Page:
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Tales From The Future. I picked my nickname because many advisors and investors claim they can predict the future of the (stock) markets and somehow pick the winners. I don't. I usually do not engage in short-term trading and myopic analysis (quarter by quarter, without looking at the big... More
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  • David Einhorn On The Dangers Of Current FED Policy 4 comments
    Oct 31, 2013 3:47 PM

    David Einhorn doesn't just have a strong opinion on GMCR. An interesting excerpt from his latest letter to investors (dated October 15, 2013) discussing the FED and its monetary policy:

    "The amount of media and market attention focused on whether the Federal Reserve will taper its quantitative easing (QE) would border on comical if it weren't so serious. In August, the San Francisco Fed published an economic research paper that estimated that the $600 billion spent on QE2 added a meager 0.13% to real GDP growth in late 2010 (about $20 billion) and that the benefit fades after two years. [1]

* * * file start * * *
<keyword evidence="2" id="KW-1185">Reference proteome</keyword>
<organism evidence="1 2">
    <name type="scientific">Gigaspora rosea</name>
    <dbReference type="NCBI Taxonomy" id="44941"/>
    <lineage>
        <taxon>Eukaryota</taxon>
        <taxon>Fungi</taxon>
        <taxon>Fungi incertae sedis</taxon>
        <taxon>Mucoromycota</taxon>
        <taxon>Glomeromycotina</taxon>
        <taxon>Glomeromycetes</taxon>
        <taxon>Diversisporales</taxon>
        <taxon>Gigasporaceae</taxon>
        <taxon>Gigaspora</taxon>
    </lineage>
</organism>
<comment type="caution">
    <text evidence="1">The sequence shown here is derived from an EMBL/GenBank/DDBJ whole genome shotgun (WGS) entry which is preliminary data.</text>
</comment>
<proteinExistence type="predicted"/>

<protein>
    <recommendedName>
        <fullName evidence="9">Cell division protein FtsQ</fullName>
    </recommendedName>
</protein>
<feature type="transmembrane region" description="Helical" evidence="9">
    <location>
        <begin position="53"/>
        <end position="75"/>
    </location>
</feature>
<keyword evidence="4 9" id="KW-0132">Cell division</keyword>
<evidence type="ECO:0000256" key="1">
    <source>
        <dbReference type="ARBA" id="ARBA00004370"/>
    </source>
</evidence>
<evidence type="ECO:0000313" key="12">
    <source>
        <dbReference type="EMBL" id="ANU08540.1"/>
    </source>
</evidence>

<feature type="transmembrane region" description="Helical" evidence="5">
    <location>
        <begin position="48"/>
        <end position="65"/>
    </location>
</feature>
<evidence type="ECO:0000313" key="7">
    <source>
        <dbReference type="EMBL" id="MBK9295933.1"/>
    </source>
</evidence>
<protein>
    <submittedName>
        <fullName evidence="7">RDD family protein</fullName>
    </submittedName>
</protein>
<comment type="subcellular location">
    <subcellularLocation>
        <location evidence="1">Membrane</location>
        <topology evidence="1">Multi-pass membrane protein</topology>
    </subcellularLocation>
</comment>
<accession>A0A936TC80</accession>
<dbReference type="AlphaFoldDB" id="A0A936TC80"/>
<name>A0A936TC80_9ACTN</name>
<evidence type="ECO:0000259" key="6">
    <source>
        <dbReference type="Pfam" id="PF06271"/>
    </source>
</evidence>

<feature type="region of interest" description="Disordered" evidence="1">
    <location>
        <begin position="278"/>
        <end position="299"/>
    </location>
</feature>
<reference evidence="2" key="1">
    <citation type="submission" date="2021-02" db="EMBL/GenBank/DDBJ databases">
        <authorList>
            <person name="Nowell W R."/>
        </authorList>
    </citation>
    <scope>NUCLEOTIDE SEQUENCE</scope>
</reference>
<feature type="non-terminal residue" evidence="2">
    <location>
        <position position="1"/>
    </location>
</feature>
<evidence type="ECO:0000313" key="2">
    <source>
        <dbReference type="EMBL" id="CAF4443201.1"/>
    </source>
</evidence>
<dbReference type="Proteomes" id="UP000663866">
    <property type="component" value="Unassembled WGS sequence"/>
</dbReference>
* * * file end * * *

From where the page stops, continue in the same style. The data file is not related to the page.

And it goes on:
Given that, what practical difference does it make whether the Fed
    buys a monthly $85 billion or $75 billion or no additional securities at all for that matter?

    We maintain that excessively easy monetary policy is actually thwarting the recovery. But even if there is some trivial short-term benefit to
    QE, policy makers should be focusing on the longer-
    term perils of QE that are likely far more important. Here are some questions that come to mind:

    How much does QE contribute to the growing inequality of
    wealth in this country and what are the risks this creates?

    How much systemic risk does the Fed create by becoming what Warren Buffett termed "the greatest hedge fund in history"? [2]

    How might the Fed's expanded balance sheet and its failure to even begin to "normalize" monetary policy four years into the recovery limit its flexibility to deal with the next recession or crisis?

    No one is sure what the Fed is focused on. After spending several months bracing the market for fewer QE donuts, the Fed decided that it was premature to taper. Even a token reduction (from a baker's dozen to a dozen?) was ruled out despite the fact that the economic trajectory has not materially changed. We responded the next morning with our own stimulus by ordering jelly
    donuts for the entire office. "



    Every long-term investor should ponder the three questions raised quote above in italic.